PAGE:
Norway guarantees right to environmental information

The Norwegian Government has proposed a new Act that would grant its citizens legal rights to obtain environmental information from public authorities and private enterprises.

The Act on the Right to Environmental Information requires companies to produce environmental information to citizens upon request. All areas of economic activity are included (industry, services, agriculture and forestry), and citizens can inquire about everything from production processes to the content of the products that are used or sold.

Under the new Act, says Environment Minister Børge Brende, neighbours to a polluting business would have the right to know what substances the company was emitting and their effects on the environment. Paint dealers would have to answer questions about their products and farmers would have to provide information on the pesticides they used. The Act would enable people to check whether a product was made from endangered species or rare materials.

The proposed Act would also extend the right of citizens to obtain information about the environmental consequences of activities and decisions by public bodies, such as the environmental consequences of a transport plan or a particular road development. Public bodies would also have to make available general information about the environment so that the public could keep abreast of developing problems, for example in energy supply, fishing, land planning.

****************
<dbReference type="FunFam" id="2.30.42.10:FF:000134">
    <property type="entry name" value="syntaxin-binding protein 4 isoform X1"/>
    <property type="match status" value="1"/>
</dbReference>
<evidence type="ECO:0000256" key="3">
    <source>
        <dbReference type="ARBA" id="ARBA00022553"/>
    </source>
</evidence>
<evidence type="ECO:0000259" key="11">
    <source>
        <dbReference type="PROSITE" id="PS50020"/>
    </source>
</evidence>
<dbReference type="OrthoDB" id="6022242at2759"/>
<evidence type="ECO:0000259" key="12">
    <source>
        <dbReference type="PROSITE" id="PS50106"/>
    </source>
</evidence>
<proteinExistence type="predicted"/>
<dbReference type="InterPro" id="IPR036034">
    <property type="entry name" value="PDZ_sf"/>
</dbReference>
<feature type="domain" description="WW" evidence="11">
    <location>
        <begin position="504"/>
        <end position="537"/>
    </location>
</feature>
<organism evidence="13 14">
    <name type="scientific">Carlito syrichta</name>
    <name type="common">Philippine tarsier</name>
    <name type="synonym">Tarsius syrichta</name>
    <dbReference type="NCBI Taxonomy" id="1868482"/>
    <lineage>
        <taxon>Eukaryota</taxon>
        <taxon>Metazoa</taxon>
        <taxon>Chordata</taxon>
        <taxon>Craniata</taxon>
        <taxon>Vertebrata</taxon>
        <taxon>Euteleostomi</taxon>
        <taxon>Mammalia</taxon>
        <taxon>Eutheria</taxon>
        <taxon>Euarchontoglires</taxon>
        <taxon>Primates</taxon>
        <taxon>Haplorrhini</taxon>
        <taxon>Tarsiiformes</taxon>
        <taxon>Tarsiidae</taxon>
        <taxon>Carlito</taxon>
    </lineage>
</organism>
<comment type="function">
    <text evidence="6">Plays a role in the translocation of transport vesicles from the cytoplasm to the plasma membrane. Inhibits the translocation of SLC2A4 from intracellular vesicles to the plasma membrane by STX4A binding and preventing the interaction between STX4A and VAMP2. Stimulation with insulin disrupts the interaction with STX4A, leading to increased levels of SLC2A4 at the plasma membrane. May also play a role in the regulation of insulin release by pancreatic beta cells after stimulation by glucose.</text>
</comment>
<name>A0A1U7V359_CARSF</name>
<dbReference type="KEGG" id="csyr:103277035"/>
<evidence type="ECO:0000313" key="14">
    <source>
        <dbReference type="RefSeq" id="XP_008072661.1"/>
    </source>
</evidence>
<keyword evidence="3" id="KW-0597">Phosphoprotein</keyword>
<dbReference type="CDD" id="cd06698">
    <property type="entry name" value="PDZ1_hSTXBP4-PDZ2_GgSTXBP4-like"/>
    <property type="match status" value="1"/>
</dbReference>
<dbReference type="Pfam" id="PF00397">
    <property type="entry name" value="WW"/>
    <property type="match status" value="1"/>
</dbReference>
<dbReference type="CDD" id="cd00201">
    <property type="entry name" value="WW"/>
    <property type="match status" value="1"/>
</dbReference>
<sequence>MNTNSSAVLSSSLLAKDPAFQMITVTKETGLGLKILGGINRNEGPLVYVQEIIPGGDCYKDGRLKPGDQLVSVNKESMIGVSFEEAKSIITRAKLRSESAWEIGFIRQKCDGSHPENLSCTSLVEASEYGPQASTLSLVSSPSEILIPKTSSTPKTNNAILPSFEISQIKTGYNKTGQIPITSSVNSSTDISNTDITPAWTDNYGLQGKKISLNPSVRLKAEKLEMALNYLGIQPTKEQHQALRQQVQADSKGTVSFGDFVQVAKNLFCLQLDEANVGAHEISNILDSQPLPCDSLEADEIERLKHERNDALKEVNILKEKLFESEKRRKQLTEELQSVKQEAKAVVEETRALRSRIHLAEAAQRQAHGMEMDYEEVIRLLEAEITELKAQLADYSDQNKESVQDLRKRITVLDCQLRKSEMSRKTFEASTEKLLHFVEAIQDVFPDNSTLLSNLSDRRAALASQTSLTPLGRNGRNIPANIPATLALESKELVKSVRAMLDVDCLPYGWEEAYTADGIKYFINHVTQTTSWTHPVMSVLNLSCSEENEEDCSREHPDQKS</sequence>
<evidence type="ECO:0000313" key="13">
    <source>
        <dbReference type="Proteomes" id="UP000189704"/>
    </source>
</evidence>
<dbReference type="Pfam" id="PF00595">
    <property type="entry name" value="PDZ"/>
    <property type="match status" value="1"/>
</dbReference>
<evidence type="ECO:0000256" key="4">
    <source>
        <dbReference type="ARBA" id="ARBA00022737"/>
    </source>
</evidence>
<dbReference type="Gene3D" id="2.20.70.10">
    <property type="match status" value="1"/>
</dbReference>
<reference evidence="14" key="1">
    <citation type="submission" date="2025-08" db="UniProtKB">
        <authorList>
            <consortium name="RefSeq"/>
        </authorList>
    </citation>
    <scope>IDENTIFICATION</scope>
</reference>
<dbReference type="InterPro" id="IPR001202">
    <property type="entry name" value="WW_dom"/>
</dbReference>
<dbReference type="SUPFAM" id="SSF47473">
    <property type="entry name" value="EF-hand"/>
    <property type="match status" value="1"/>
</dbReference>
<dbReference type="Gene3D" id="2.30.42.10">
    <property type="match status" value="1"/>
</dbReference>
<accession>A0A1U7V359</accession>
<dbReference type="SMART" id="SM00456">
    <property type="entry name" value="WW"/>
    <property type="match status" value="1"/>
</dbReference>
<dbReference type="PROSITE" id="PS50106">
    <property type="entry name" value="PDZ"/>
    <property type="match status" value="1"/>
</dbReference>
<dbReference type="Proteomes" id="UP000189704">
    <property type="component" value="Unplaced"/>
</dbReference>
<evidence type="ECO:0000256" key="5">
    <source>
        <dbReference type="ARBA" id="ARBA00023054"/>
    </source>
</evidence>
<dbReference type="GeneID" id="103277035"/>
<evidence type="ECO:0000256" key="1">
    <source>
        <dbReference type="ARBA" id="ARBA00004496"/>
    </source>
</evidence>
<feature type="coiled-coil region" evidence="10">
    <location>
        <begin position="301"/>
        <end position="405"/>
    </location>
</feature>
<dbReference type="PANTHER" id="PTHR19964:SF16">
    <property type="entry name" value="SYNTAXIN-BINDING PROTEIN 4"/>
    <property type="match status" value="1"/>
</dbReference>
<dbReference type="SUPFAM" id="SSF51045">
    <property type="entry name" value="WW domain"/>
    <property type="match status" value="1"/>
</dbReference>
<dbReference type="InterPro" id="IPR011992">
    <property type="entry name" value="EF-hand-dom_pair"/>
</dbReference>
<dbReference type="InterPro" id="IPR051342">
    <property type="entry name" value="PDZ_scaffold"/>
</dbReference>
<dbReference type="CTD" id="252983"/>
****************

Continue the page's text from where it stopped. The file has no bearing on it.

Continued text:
Information requested from public bodies would have to be provided within a very short deadline, a maximum of 15 days under the new Act. An appeals board would be set up to ensure the Act was complied with, particularly for private firms.

Brende is encouraging Norwegians to promote and use the new law actively. “If the new Act is to have any effect, it must be used,” he argues. “The Act will be important for environmental organisations and for the media in their efforts to disseminate information about issues of importance for the environment.”

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